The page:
Item 38 amends section 89 to provide that the Minister must receive a report from the Secretary prior to terminating the Director.

Item 42 amends section 91 to provide that the Director is responsible for setting the terms and conditions of CASA staff.

Item 43 allows the Director to make written delegations of any of CASA s powers to a CASA staff member. A similar delegation may be made by the Director of certain of his or her own powers namely those relating to corporate plans (existing sections 44 and 45) and employment of CASA staff (section 91).

Any new section 12D Ministerial direction, or any new section 12C agreement between the Minister and the Director, must be tabled in Parliament within 15 sitting days: items 45-46.

Concluding Comments

During the Ansett aircraft maintenance crisis over 2000-01, the airline's Boeing 767 jets were first grounded by CASA just before Christmas 2000, but CASA then let them fly again, including one aircraft with an acknowledged fault risk. CASA placed conditions on Ansett operations and maintenance procedures, although it emerged that CASA had granted Ansett an extension for inspections a year previously. Just prior to Easter 2001, CASA grounded ten of Ansett's Boeing 767 aircraft. The continuing problems were said to reflect a lack of control and alleged deficiencies in CASA's surveillance perhaps due to cost cutting and staff cutbacks. CASA threatened Ansett with the withdrawal of its Air Operators Certificate (AOC). Such action at the very time of highest passenger volumes was to prove a major (or possibly fatal) blow to the airline's continued operations, but begs the question as to why proper surveillance and remedial actions were apparently not taken earlier. While the world and Australia may have lost one of its oldest international airlines, Australia s blemish free record of no fatal passenger jet crash here remains intact. It is debateable whether this performance is primarily attributable to Australia's relatively benign flying environment and low air traffic levels or due to stringent safety administration, or some combination of both.

With the intended abolition of the CASA board, a comparison might be made with the Australian Maritime Safety Authority (AMSA). As an organisation that also reports to the Minister, AMSA operates with a board in much the same manner as CASA but to monitor maritime safety. Whether the peculiarities of air safety management deserve special treatment warrants wider scrutiny and perhaps comparison with the regulatory arrangements applying in other countries, to see whether they utilise statutory authorities and, whether they split regulation from enforcement institutions, according to mode.


  1. New Air Authorities to replace CAA , Press release, The Hon Laurie Brereton MP, 28 March 1995.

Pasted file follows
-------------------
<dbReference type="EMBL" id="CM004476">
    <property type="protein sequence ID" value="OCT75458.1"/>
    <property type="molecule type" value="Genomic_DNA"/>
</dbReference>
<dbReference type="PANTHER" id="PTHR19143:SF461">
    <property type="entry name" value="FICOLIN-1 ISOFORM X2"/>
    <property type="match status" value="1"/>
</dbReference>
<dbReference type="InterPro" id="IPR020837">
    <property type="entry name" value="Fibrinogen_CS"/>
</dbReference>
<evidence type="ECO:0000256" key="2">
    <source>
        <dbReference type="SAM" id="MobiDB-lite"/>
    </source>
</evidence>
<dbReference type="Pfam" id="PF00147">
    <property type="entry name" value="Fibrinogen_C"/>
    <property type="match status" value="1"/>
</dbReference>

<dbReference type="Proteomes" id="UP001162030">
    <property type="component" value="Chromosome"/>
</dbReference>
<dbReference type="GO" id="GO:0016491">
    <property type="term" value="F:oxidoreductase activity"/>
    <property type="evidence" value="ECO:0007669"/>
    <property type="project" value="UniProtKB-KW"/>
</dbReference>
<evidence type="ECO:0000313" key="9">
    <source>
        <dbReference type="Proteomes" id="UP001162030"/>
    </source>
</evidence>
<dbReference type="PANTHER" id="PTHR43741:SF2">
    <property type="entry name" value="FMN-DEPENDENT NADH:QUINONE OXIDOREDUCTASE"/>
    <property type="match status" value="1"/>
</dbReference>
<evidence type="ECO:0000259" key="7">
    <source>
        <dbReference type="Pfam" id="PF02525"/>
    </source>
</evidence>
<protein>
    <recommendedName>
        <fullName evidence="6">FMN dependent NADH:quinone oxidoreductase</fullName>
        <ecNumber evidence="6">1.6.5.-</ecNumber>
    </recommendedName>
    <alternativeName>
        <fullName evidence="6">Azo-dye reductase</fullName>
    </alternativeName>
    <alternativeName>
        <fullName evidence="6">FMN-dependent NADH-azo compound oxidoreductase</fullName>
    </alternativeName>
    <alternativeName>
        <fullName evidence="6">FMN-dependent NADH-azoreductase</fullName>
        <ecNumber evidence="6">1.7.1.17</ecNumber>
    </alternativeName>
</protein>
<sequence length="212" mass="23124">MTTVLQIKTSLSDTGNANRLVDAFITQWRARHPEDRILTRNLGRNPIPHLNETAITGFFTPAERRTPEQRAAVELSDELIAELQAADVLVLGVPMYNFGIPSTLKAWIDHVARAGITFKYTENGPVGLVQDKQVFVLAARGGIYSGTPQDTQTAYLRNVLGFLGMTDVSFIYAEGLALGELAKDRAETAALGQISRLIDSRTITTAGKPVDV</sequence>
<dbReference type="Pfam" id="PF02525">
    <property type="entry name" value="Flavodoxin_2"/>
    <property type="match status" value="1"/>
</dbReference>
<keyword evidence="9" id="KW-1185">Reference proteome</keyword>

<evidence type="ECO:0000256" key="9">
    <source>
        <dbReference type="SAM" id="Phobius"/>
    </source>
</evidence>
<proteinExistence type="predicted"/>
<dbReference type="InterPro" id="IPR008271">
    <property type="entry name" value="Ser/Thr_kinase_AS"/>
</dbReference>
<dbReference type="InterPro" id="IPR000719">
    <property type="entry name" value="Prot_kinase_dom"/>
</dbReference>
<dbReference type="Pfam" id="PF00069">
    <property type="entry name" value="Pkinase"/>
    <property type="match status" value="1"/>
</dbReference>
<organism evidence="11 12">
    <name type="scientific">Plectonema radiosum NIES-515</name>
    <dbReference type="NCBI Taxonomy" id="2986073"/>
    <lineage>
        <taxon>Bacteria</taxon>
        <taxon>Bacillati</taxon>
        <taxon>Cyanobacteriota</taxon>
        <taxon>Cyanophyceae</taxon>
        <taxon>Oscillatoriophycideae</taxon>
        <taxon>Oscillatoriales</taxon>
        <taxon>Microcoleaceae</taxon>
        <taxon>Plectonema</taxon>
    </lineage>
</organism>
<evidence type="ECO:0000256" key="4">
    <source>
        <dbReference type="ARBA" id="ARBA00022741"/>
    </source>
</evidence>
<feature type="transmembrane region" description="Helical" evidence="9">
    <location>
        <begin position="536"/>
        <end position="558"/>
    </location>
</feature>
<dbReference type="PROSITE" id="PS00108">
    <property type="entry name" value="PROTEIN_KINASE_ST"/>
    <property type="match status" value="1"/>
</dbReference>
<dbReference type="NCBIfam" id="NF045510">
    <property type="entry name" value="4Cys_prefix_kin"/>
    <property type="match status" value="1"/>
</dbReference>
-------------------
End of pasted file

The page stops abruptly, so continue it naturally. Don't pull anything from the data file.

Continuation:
2. Australian, 10 July 1997.
  3. Review of the Regulation by the Civil Aviation Safety Authority of Aquatic Air Pty Ltd trading as South Pacific Seaplanes.
  4. Canberra Times, 19 February 1999, 9 October 1999; Bulletin, 13 June 2000.
  5. Sandilands, B. 2002 'Dead Safe', Australian Financial Review, 12 January, p. 19.
  6. CASA Media Release, 12 October 2000.
  7. Reforms on course, say pilots The Australian, 20 November 2002.
  8. Phelan, P. 2002 'Rescuing aviation in Australia', Aircraft and Aerospace, January/February, pp. 34-6.
  9. The Civil Aviation Legislation Amendment Bill 2003 and the Aviation Transport Security Bill 2003.
  10. Paragraph 9(1)(c).
  11. The leading case regarding the issue of statutory powers to make general directions is Aboriginal Legal Services v Minister for Aboriginal and Torres Strait Islander Affairs: [1996] 96 FCR 565. The Federal Court considered the meaning of subsection 12(1) of the ATSIC Act, which required ATSIC to exercise its powers in accordance with such 'general directions' as were given to it by the Minister. From this case, it is clear that a general direction must not only apply to a particular case or to a particular decision, but must be applied generally, similar to a binding guideline. However, a general direction may validly result in some limitations on the exercise of a body s power, for example by directing a body to take certain factors into account in making a decision.
  12. Explanatory Memorandum, pp. 18-19.
  13. At p. 19.
  14. This is defined in Subsection 3(1) of the Act as an authorisation under the regulations to undertake a particular activity (whether the authorisation is called an authority, licence, certificate, rating or endorsement or is known by some other name) . This includes an AOC.
  15. This phrase is not defined.
  16. The notice of suspension given to the CAA holder must include a summary of subdivisions C and D which essentially deal with what happens after a suspension. However, no information on the potential availability of a review of a CASA decision by the AAT is required.
  17. Unlike the CASA power of suspension under new subsection 30DC(1), the mere fact that the CAA holder has previously engaged in conduct contrary to new section 30BD is insufficient for the Court to make under new section 30DE.
  18. In considering whether to make an order, the Court must also have regard to section 3A and subsection 9A(I), both of which emphasise the aviation safety focus of the Act.
  19. If the investigation only produces a different concern, presumably CASA have to go back to new section 30DC and start over.
  20. At pages 20-21.
  21. Essentially this proof requires the holder have written acknowledgement of the report from the prescribed person.
  22. This person will be prescribed by regulation: new section 30DM.
  23. This includes serious damage to any property.
  24. However there is no derivative use immunity.
  25. They would also not be entitled to reapply for authorisation, subject to new section 30EF.
  26. At p. 22.
  27. At p. 26.

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19 May 2003